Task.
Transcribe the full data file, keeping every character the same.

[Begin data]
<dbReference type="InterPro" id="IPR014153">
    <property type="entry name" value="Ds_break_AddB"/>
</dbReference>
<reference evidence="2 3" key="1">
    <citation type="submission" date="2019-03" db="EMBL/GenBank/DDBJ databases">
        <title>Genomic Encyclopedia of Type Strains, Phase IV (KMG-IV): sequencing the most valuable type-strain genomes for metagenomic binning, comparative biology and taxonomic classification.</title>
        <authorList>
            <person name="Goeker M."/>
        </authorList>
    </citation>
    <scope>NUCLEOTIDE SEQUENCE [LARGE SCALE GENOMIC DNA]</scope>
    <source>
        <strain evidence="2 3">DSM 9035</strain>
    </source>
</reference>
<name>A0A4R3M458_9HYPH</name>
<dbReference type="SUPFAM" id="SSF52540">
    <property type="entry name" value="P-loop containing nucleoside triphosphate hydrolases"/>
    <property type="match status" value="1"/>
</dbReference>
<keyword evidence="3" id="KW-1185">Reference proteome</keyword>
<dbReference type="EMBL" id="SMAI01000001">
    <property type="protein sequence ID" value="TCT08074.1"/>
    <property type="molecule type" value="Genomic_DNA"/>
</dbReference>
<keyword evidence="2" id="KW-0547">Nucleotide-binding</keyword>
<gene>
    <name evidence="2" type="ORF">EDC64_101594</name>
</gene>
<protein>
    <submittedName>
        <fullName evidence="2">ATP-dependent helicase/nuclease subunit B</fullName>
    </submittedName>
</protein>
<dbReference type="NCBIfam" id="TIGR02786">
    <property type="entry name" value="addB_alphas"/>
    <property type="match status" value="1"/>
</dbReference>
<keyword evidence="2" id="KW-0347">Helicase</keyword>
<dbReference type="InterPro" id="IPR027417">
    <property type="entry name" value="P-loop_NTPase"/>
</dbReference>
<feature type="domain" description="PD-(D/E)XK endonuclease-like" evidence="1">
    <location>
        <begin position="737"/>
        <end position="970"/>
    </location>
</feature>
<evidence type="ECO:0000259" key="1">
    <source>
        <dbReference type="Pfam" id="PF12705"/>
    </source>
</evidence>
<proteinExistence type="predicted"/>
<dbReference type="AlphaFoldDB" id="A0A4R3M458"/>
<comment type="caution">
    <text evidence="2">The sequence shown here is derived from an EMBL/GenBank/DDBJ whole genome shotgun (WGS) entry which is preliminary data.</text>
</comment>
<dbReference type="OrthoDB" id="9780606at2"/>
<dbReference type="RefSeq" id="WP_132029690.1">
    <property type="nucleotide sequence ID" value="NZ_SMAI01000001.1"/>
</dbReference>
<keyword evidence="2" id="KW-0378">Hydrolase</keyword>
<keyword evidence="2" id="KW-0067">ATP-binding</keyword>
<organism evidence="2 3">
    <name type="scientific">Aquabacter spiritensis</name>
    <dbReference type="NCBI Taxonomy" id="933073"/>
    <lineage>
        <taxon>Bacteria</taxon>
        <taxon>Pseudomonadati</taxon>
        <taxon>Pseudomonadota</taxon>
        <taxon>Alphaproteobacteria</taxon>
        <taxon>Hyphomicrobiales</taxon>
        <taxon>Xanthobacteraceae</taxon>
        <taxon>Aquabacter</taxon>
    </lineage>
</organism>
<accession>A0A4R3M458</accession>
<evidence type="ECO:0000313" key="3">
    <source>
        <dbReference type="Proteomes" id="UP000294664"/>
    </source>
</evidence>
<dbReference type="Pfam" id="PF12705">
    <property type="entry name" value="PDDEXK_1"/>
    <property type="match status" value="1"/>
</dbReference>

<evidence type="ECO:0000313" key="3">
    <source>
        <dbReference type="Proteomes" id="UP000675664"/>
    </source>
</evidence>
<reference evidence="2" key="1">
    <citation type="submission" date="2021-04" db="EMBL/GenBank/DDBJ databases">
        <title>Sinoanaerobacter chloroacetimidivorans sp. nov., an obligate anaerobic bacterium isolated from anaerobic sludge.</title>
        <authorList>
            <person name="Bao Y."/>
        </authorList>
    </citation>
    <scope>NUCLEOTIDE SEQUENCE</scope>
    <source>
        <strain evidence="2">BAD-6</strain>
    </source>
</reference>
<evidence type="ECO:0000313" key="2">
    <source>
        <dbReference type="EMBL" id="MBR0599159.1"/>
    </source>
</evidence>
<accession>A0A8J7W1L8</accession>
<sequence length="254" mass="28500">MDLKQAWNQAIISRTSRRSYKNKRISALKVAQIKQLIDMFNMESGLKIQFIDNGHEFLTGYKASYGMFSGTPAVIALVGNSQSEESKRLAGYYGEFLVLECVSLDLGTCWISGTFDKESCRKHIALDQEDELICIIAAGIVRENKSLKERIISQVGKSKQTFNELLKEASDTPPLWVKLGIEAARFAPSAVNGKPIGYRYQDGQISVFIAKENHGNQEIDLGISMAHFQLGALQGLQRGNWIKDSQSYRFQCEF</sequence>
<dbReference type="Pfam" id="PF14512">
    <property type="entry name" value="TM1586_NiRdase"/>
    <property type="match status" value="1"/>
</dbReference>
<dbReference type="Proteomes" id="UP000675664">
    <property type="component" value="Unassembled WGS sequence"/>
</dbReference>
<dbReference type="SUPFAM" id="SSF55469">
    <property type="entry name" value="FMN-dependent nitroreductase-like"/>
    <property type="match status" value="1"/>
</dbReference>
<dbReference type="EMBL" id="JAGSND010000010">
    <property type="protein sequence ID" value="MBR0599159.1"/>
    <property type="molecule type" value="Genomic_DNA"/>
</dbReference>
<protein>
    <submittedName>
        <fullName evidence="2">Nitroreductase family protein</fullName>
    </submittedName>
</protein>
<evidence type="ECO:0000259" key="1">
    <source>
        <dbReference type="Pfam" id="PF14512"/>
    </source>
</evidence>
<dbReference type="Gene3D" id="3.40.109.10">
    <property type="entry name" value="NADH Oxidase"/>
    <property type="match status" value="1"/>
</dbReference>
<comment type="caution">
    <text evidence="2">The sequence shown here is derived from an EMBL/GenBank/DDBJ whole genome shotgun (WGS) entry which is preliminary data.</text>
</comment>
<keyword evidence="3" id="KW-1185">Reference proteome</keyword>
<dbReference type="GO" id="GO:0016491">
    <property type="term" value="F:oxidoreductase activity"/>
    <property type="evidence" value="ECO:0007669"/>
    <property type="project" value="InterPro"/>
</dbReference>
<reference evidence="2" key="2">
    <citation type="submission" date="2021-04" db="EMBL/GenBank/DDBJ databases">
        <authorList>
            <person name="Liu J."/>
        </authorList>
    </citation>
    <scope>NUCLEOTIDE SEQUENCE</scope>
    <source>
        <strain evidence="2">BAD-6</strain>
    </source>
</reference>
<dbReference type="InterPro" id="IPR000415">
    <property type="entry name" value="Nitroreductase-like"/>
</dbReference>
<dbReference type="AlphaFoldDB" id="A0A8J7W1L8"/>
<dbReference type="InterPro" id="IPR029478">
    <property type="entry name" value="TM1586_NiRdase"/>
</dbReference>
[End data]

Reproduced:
<dbReference type="InterPro" id="IPR014153">
    <property type="entry name" value="Ds_break_AddB"/>
</dbReference>
<reference evidence="2 3" key="1">
    <citation type="submission" date="2019-03" db="EMBL/GenBank/DDBJ databases">
        <title>Genomic Encyclopedia of Type Strains, Phase IV (KMG-IV): sequencing the most valuable type-strain genomes for metagenomic binning, comparative biology and taxonomic classification.</title>
        <authorList>
            <person name="Goeker M."/>
        </authorList>
    </citation>
    <scope>NUCLEOTIDE SEQUENCE [LARGE SCALE GENOMIC DNA]</scope>
    <source>
        <strain evidence="2 3">DSM 9035</strain>
    </source>
</reference>
<name>A0A4R3M458_9HYPH</name>
<dbReference type="SUPFAM" id="SSF52540">
    <property type="entry name" value="P-loop containing nucleoside triphosphate hydrolases"/>
    <property type="match status" value="1"/>
</dbReference>
<keyword evidence="3" id="KW-1185">Reference proteome</keyword>
<dbReference type="EMBL" id="SMAI01000001">
    <property type="protein sequence ID" value="TCT08074.1"/>
    <property type="molecule type" value="Genomic_DNA"/>
</dbReference>
<keyword evidence="2" id="KW-0547">Nucleotide-binding</keyword>
<gene>
    <name evidence="2" type="ORF">EDC64_101594</name>
</gene>
<protein>
    <submittedName>
        <fullName evidence="2">ATP-dependent helicase/nuclease subunit B</fullName>
    </submittedName>
</protein>
<dbReference type="NCBIfam" id="TIGR02786">
    <property type="entry name" value="addB_alphas"/>
    <property type="match status" value="1"/>
</dbReference>
<keyword evidence="2" id="KW-0347">Helicase</keyword>
<dbReference type="InterPro" id="IPR027417">
    <property type="entry name" value="P-loop_NTPase"/>
</dbReference>
<feature type="domain" description="PD-(D/E)XK endonuclease-like" evidence="1">
    <location>
        <begin position="737"/>
        <end position="970"/>
    </location>
</feature>
<evidence type="ECO:0000259" key="1">
    <source>
        <dbReference type="Pfam" id="PF12705"/>
    </source>
</evidence>
<proteinExistence type="predicted"/>
<dbReference type="AlphaFoldDB" id="A0A4R3M458"/>
<comment type="caution">
    <text evidence="2">The sequence shown here is derived from an EMBL/GenBank/DDBJ whole genome shotgun (WGS) entry which is preliminary data.</text>
</comment>
<dbReference type="OrthoDB" id="9780606at2"/>
<dbReference type="RefSeq" id="WP_132029690.1">
    <property type="nucleotide sequence ID" value="NZ_SMAI01000001.1"/>
</dbReference>
<keyword evidence="2" id="KW-0378">Hydrolase</keyword>
<keyword evidence="2" id="KW-0067">ATP-binding</keyword>
<organism evidence="2 3">
    <name type="scientific">Aquabacter spiritensis</name>
    <dbReference type="NCBI Taxonomy" id="933073"/>
    <lineage>
        <taxon>Bacteria</taxon>
        <taxon>Pseudomonadati</taxon>
        <taxon>Pseudomonadota</taxon>
        <taxon>Alphaproteobacteria</taxon>
        <taxon>Hyphomicrobiales</taxon>
        <taxon>Xanthobacteraceae</taxon>
        <taxon>Aquabacter</taxon>
    </lineage>
</organism>
<accession>A0A4R3M458</accession>
<evidence type="ECO:0000313" key="3">
    <source>
        <dbReference type="Proteomes" id="UP000294664"/>
    </source>
</evidence>
<dbReference type="Pfam" id="PF12705">
    <property type="entry name" value="PDDEXK_1"/>
    <property type="match status" value="1"/>
</dbReference>

<evidence type="ECO:0000313" key="3">
    <source>
        <dbReference type="Proteomes" id="UP000675664"/>
    </source>
</evidence>
<reference evidence="2" key="1">
    <citation type="submission" date="2021-04" db="EMBL/GenBank/DDBJ databases">
        <title>Sinoanaerobacter chloroacetimidivorans sp. nov., an obligate anaerobic bacterium isolated from anaerobic sludge.</title>
        <authorList>
            <person name="Bao Y."/>
        </authorList>
    </citation>
    <scope>NUCLEOTIDE SEQUENCE</scope>
    <source>
        <strain evidence="2">BAD-6</strain>
    </source>
</reference>
<evidence type="ECO:0000313" key="2">
    <source>
        <dbReference type="EMBL" id="MBR0599159.1"/>
    </source>
</evidence>
<accession>A0A8J7W1L8</accession>
<sequence length="254" mass="28500">MDLKQAWNQAIISRTSRRSYKNKRISALKVAQIKQLIDMFNMESGLKIQFIDNGHEFLTGYKASYGMFSGTPAVIALVGNSQSEESKRLAGYYGEFLVLECVSLDLGTCWISGTFDKESCRKHIALDQEDELICIIAAGIVRENKSLKERIISQVGKSKQTFNELLKEASDTPPLWVKLGIEAARFAPSAVNGKPIGYRYQDGQISVFIAKENHGNQEIDLGISMAHFQLGALQGLQRGNWIKDSQSYRFQCEF</sequence>
<dbReference type="Pfam" id="PF14512">
    <property type="entry name" value="TM1586_NiRdase"/>
    <property type="match status" value="1"/>
</dbReference>
<dbReference type="Proteomes" id="UP000675664">
    <property type="component" value="Unassembled WGS sequence"/>
</dbReference>
<dbReference type="SUPFAM" id="SSF55469">
    <property type="entry name" value="FMN-dependent nitroreductase-like"/>
    <property type="match status" value="1"/>
</dbReference>
<dbReference type="EMBL" id="JAGSND010000010">
    <property type="protein sequence ID" value="MBR0599159.1"/>
    <property type="molecule type" value="Genomic_DNA"/>
</dbReference>
<protein>
    <submittedName>
        <fullName evidence="2">Nitroreductase family protein</fullName>
    </submittedName>
</protein>
<evidence type="ECO:0000259" key="1">
    <source>
        <dbReference type="Pfam" id="PF14512"/>
    </source>
</evidence>
<dbReference type="Gene3D" id="3.40.109.10">
    <property type="entry name" value="NADH Oxidase"/>
    <property type="match status" value="1"/>
</dbReference>
<comment type="caution">
    <text evidence="2">The sequence shown here is derived from an EMBL/GenBank/DDBJ whole genome shotgun (WGS) entry which is preliminary data.</text>
</comment>
<keyword evidence="3" id="KW-1185">Reference proteome</keyword>
<dbReference type="GO" id="GO:0016491">
    <property type="term" value="F:oxidoreductase activity"/>
    <property type="evidence" value="ECO:0007669"/>
    <property type="project" value="InterPro"/>
</dbReference>
<reference evidence="2" key="2">
    <citation type="submission" date="2021-04" db="EMBL/GenBank/DDBJ databases">
        <authorList>
            <person name="Liu J."/>
        </authorList>
    </citation>
    <scope>NUCLEOTIDE SEQUENCE</scope>
    <source>
        <strain evidence="2">BAD-6</strain>
    </source>
</reference>
<dbReference type="InterPro" id="IPR000415">
    <property type="entry name" value="Nitroreductase-like"/>
</dbReference>
<dbReference type="AlphaFoldDB" id="A0A8J7W1L8"/>
<dbReference type="InterPro" id="IPR029478">
    <property type="entry name" value="TM1586_NiRdase"/>
</dbReference>